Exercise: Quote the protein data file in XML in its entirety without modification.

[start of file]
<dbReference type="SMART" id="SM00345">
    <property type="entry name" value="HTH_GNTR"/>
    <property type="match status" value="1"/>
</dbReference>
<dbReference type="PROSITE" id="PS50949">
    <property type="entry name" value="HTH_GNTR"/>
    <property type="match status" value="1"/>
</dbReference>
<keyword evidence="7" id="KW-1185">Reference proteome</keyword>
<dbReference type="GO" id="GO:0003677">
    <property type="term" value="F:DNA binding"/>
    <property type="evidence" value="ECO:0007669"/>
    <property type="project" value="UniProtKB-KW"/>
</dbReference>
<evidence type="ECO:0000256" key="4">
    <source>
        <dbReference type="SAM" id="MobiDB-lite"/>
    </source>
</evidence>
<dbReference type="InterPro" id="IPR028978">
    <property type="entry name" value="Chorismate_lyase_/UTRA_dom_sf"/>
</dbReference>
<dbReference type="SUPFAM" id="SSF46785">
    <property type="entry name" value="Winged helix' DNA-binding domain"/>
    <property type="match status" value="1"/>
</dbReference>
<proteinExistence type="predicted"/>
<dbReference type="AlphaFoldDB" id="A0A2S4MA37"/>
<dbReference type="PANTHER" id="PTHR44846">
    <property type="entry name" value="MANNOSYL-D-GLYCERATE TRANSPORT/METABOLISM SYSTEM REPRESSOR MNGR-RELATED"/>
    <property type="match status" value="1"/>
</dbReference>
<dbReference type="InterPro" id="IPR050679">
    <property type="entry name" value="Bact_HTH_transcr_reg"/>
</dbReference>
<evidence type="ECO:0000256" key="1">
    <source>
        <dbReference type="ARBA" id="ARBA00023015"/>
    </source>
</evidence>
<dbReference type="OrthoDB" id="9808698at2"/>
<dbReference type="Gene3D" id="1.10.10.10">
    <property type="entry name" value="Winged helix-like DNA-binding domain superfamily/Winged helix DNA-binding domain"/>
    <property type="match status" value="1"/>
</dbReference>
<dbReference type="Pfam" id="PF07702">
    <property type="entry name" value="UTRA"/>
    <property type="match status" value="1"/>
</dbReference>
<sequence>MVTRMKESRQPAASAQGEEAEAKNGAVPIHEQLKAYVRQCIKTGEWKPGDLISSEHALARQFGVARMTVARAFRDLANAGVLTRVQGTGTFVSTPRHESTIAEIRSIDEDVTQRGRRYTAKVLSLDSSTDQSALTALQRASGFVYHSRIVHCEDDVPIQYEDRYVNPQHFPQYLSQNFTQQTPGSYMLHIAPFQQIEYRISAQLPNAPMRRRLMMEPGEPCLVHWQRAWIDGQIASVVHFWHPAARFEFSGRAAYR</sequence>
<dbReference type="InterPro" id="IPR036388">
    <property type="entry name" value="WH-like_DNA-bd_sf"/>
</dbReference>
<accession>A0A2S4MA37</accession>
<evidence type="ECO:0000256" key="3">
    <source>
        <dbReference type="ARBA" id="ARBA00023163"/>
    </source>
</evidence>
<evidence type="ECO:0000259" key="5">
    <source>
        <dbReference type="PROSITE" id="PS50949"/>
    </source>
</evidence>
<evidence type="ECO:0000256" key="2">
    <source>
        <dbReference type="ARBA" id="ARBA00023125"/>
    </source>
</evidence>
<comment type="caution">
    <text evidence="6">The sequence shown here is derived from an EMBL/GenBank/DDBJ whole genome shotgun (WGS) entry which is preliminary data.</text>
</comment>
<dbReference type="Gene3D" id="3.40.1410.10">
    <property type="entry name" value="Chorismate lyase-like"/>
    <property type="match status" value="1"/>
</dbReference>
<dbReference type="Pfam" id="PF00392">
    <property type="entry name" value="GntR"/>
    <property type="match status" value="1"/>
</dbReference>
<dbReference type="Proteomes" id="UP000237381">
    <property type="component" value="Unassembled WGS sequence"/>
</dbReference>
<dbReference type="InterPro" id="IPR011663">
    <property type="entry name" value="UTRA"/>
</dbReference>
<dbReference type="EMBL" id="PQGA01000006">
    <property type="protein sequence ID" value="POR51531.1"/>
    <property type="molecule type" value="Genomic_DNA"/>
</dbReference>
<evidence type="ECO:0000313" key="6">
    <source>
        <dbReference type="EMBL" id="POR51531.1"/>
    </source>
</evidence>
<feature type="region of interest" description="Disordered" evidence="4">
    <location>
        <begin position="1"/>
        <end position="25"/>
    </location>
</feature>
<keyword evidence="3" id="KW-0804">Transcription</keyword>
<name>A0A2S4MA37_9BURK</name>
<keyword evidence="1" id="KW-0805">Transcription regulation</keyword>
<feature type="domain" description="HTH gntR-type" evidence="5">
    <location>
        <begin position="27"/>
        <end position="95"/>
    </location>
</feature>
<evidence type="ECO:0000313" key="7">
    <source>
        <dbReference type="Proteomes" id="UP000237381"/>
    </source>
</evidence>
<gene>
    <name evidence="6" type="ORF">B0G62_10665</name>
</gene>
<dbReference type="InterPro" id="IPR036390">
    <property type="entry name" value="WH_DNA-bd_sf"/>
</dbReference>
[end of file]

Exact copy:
<dbReference type="SMART" id="SM00345">
    <property type="entry name" value="HTH_GNTR"/>
    <property type="match status" value="1"/>
</dbReference>
<dbReference type="PROSITE" id="PS50949">
    <property type="entry name" value="HTH_GNTR"/>
    <property type="match status" value="1"/>
</dbReference>
<keyword evidence="7" id="KW-1185">Reference proteome</keyword>
<dbReference type="GO" id="GO:0003677">
    <property type="term" value="F:DNA binding"/>
    <property type="evidence" value="ECO:0007669"/>
    <property type="project" value="UniProtKB-KW"/>
</dbReference>
<evidence type="ECO:0000256" key="4">
    <source>
        <dbReference type="SAM" id="MobiDB-lite"/>
    </source>
</evidence>
<dbReference type="InterPro" id="IPR028978">
    <property type="entry name" value="Chorismate_lyase_/UTRA_dom_sf"/>
</dbReference>
<dbReference type="SUPFAM" id="SSF46785">
    <property type="entry name" value="Winged helix' DNA-binding domain"/>
    <property type="match status" value="1"/>
</dbReference>
<proteinExistence type="predicted"/>
<dbReference type="AlphaFoldDB" id="A0A2S4MA37"/>
<dbReference type="PANTHER" id="PTHR44846">
    <property type="entry name" value="MANNOSYL-D-GLYCERATE TRANSPORT/METABOLISM SYSTEM REPRESSOR MNGR-RELATED"/>
    <property type="match status" value="1"/>
</dbReference>
<dbReference type="InterPro" id="IPR050679">
    <property type="entry name" value="Bact_HTH_transcr_reg"/>
</dbReference>
<evidence type="ECO:0000256" key="1">
    <source>
        <dbReference type="ARBA" id="ARBA00023015"/>
    </source>
</evidence>
<dbReference type="OrthoDB" id="9808698at2"/>
<dbReference type="Gene3D" id="1.10.10.10">
    <property type="entry name" value="Winged helix-like DNA-binding domain superfamily/Winged helix DNA-binding domain"/>
    <property type="match status" value="1"/>
</dbReference>
<dbReference type="Pfam" id="PF07702">
    <property type="entry name" value="UTRA"/>
    <property type="match status" value="1"/>
</dbReference>
<sequence>MVTRMKESRQPAASAQGEEAEAKNGAVPIHEQLKAYVRQCIKTGEWKPGDLISSEHALARQFGVARMTVARAFRDLANAGVLTRVQGTGTFVSTPRHESTIAEIRSIDEDVTQRGRRYTAKVLSLDSSTDQSALTALQRASGFVYHSRIVHCEDDVPIQYEDRYVNPQHFPQYLSQNFTQQTPGSYMLHIAPFQQIEYRISAQLPNAPMRRRLMMEPGEPCLVHWQRAWIDGQIASVVHFWHPAARFEFSGRAAYR</sequence>
<dbReference type="InterPro" id="IPR036388">
    <property type="entry name" value="WH-like_DNA-bd_sf"/>
</dbReference>
<accession>A0A2S4MA37</accession>
<evidence type="ECO:0000256" key="3">
    <source>
        <dbReference type="ARBA" id="ARBA00023163"/>
    </source>
</evidence>
<evidence type="ECO:0000259" key="5">
    <source>
        <dbReference type="PROSITE" id="PS50949"/>
    </source>
</evidence>
<evidence type="ECO:0000256" key="2">
    <source>
        <dbReference type="ARBA" id="ARBA00023125"/>
    </source>
</evidence>
<comment type="caution">
    <text evidence="6">The sequence shown here is derived from an EMBL/GenBank/DDBJ whole genome shotgun (WGS) entry which is preliminary data.</text>
</comment>
<dbReference type="Gene3D" id="3.40.1410.10">
    <property type="entry name" value="Chorismate lyase-like"/>
    <property type="match status" value="1"/>
</dbReference>
<dbReference type="Pfam" id="PF00392">
    <property type="entry name" value="GntR"/>
    <property type="match status" value="1"/>
</dbReference>
<dbReference type="Proteomes" id="UP000237381">
    <property type="component" value="Unassembled WGS sequence"/>
</dbReference>
<dbReference type="InterPro" id="IPR011663">
    <property type="entry name" value="UTRA"/>
</dbReference>
<dbReference type="EMBL" id="PQGA01000006">
    <property type="protein sequence ID" value="POR51531.1"/>
    <property type="molecule type" value="Genomic_DNA"/>
</dbReference>
<evidence type="ECO:0000313" key="6">
    <source>
        <dbReference type="EMBL" id="POR51531.1"/>
    </source>
</evidence>
<feature type="region of interest" description="Disordered" evidence="4">
    <location>
        <begin position="1"/>
        <end position="25"/>
    </location>
</feature>
<keyword evidence="3" id="KW-0804">Transcription</keyword>
<name>A0A2S4MA37_9BURK</name>
<keyword evidence="1" id="KW-0805">Transcription regulation</keyword>
<feature type="domain" description="HTH gntR-type" evidence="5">
    <location>
        <begin position="27"/>
        <end position="95"/>
    </location>
</feature>
<evidence type="ECO:0000313" key="7">
    <source>
        <dbReference type="Proteomes" id="UP000237381"/>
    </source>
</evidence>
<gene>
    <name evidence="6" type="ORF">B0G62_10665</name>
</gene>
<dbReference type="InterPro" id="IPR036390">
    <property type="entry name" value="WH_DNA-bd_sf"/>
</dbReference>